On Friday, July 17, AJ, Harald, and I arranged to visit the Solar Impulse 2 (Si2), a giant plane aiming to complete the first-ever round-the-world flight solely powered by the sun. Victoire, a member of the Solar Impulse press team, was an excellent host and guide. She shared with us the technical and cultural challenges that the team encountered on their journey so far.
As we walked across the airfield, we saw forklifts loading Si2 parts and supplies onto an Ilyushin cargo plane. Entering the hangar, we got a firsthand impression of the solar plane’s size and unusual proportions. At a wingspan of 72 m (greater than a Boeing 747), the plane just barely fits into the hangar. The plane’s solar panels were covered in reflective foil, and the propellers were dismounted revealing the battery compartments. We were able to see the plane from all angles – even from a balcony above. Although it was a hot day, we greatly enjoyed our visit.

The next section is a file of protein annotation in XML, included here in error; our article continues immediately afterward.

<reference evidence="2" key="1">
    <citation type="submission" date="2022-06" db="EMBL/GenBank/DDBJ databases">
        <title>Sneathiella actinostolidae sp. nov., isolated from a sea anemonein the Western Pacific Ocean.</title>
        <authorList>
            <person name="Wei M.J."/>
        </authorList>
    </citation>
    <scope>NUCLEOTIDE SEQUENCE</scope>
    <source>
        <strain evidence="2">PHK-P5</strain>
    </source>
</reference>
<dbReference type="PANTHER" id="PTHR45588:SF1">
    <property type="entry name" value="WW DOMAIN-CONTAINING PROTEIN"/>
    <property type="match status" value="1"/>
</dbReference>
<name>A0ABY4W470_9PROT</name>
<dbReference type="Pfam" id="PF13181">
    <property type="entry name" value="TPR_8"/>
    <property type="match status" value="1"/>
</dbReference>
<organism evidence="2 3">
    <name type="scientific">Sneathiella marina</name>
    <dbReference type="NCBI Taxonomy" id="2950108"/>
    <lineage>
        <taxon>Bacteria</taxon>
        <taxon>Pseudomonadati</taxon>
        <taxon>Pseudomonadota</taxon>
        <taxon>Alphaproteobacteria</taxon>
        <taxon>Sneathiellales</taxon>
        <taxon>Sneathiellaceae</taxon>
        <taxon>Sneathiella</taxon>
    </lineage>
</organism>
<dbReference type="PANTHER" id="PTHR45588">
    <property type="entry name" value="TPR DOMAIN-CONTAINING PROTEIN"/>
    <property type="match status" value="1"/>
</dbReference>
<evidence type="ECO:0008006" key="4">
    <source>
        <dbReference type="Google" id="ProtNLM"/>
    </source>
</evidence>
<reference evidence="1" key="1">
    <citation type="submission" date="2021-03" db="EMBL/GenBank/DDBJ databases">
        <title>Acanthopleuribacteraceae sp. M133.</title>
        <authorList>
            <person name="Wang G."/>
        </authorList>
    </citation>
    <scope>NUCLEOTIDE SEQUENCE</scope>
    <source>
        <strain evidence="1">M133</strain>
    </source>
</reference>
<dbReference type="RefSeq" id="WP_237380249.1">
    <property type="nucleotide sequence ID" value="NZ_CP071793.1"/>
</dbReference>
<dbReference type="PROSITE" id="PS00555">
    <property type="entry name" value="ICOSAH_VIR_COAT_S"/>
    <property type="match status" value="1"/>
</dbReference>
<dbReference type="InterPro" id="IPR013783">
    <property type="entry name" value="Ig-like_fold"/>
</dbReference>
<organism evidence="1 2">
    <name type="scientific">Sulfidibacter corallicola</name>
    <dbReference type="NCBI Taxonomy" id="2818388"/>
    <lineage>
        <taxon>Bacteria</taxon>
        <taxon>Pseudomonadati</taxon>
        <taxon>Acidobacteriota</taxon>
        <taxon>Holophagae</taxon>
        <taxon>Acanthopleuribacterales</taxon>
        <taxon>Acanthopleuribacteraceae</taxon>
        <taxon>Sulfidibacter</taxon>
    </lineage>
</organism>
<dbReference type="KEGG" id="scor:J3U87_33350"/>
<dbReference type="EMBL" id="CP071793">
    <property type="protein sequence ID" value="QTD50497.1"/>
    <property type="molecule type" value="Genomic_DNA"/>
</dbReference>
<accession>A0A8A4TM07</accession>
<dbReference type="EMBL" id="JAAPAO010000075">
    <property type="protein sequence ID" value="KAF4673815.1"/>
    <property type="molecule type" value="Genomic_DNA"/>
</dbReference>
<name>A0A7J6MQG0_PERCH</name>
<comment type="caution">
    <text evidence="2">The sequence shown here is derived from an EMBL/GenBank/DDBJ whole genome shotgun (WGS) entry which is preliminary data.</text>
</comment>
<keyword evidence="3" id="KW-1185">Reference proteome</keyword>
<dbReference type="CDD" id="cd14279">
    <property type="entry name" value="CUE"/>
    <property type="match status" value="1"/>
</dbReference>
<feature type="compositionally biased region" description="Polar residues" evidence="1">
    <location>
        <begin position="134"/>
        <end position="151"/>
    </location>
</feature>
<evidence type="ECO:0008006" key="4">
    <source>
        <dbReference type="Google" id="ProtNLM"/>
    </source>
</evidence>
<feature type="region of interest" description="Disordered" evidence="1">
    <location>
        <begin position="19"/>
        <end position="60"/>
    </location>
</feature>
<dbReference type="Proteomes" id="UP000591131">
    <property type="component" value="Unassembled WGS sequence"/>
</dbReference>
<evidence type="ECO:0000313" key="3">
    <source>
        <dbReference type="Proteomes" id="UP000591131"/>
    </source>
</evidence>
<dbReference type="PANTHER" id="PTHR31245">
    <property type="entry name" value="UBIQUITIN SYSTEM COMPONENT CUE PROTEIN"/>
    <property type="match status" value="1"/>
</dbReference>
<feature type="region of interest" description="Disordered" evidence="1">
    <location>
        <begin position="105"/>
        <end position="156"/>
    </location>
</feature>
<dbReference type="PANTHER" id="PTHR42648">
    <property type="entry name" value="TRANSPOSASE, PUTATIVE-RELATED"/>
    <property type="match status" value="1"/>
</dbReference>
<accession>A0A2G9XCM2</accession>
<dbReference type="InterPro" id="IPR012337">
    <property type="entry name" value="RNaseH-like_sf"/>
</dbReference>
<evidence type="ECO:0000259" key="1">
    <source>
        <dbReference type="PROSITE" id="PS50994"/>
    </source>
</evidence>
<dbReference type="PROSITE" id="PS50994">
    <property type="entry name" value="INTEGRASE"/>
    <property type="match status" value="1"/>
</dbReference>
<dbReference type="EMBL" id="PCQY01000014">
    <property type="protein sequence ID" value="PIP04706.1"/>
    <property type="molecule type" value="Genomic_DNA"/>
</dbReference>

I found the Si2 challenging to sketch because of its size. I actually had to swivel my head from left to right to see the entire plane.
Due to repairs, Si2 missed its opening for the next leg of the flight and will overwinter at Kalaeloa Airport. While the plane stays here, the team will spend their winter in Europe. The round-the-world flight will continue in early April next year. We look forward to the team’s return and hope to coordinate a full-scale event to sketch the plane in March before it departs for Phoenix, Arizona.